“I did not want to turn 40,” Christina Martin says from her home in Port Howe, Nova Scotia. We are talking on the phone. It is a sleepy morning for Martin, home after touring Newfoundland. Martin and her husband/guitarist Dale Murray are enjoying two days of rest before hitting the road again in the morning. Their Canadian tour will take them as far as British Colombia. “I didn’t want to turn 30. I don’t like the idea of aging. I think it has to do with the industry I have chosen to be in.”
Last month, Martin released Wonderful Lie, the award-winning musician’s seventh album. As part of the Wonderful Lie Tour, the singer-songwriter will perform in Fredericton at The Muse Cafe, November 22. The venue is not far from where Martin grew up in the capital city.
“Both my parents are from Saint-Léonard,” Martin says. “I was born in Florida. We moved to Harvey Station when I was about eight months. Not long after, we moved to Fredericton. I grew up in Fredericton with my parents and two brothers until we moved to Rothesay when I was around nine. I lived on University Avenue.”
Martin remembers wandering the neighborhood and catching burdocks on her clothes in the field behind her home. Behind her home, too, was the train.
“That train went off the tracks while we were still living there,” says Martin. “Nobody was hurt. It did damage some of the homes, though, just around the corner from my house.”
In 2002, Martin released her debut album Pretty Things while living in Austin, Texas.
“It was a soft launch,” Martin says. “I did record an album and it was available, but I had no concept of what it was to promote an album outside of the town I was living in. As an artist in Austin, I was focused on trying to be a better musician and learning the ropes. I only started thinking about how to properly launch an album independently or with the help of partners once I moved back to Canada and became a resident of Nova Scotia.”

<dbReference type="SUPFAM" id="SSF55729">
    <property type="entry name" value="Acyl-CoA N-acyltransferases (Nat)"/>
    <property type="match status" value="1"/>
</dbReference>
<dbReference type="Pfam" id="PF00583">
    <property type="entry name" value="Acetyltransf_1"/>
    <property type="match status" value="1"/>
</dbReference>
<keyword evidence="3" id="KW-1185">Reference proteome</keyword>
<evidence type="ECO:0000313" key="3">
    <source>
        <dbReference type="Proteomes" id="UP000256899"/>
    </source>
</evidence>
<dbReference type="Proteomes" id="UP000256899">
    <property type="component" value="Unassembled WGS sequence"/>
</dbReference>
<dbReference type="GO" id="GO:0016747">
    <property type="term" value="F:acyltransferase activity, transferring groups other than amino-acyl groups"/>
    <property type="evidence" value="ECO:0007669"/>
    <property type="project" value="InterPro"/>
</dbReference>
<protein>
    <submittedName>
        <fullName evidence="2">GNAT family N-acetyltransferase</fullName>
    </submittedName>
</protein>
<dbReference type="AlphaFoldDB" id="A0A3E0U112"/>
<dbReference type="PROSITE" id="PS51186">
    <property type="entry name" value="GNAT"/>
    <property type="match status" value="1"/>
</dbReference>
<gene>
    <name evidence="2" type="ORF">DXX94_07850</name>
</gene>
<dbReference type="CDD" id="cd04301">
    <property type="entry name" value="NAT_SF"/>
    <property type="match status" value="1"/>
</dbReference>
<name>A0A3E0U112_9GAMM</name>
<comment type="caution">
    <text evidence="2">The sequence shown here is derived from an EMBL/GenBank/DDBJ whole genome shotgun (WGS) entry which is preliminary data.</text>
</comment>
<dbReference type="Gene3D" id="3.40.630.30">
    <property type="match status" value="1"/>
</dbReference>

Martin’s attitude towards her craft changed when she began learning how to develop and grow her business as an independent artist. “Before it was all oh, I don’t need to learn that or do that. I’ll just focus on writing songs.”
In her tour journal, Martin speaks openly about managing the details of her business. “We do the best we can and it’s not always glamorous,” she writes. I ask Martin about the journal entry and the work that goes on behind-the-scenes.
“I do it because I have to,” she says. “This is my business. I have to pay the bills, and I want to grow. At this point, I can’t afford to hire somebody full-time or part-time. It really is a full-time job. It could be two peoples’ full-time jobs. I’m doing a lot of it myself. It’s hard. You are trying to find time to write and to record and to tour and to also have downtime to be healthy. All I can say is I just try to do the best I can. I make mistakes. I wish I could do more.”
The work comes with Martin on the road. While Murray drives the vehicle, Martin is answering emails, working on funding reports, and taking care of booking.
“You are always thinking ahead because you got to plan the next tour that’s like half a year, a year, even two years ahead,” says Martin. “I always feel that pressure, you know. You have to book this now because, otherwise, these venues are going to be busy. You aren’t going to have work. That’s always a fear of mine. That I’m not going to have work, and I’m not going to be able to pay my bills. I won’t be able to continue the mission, which is to build connections with the music and the messages.”
I ask Martin about life on the road and how she stays healthy. Martin says she tries to stick to a routine that includes exercise and drinking plenty of water. “If I don’t exercise, I feel really anxious and just not centered.”
Exercise has always been a major part of Martin’s life. She was an athlete in her teen years.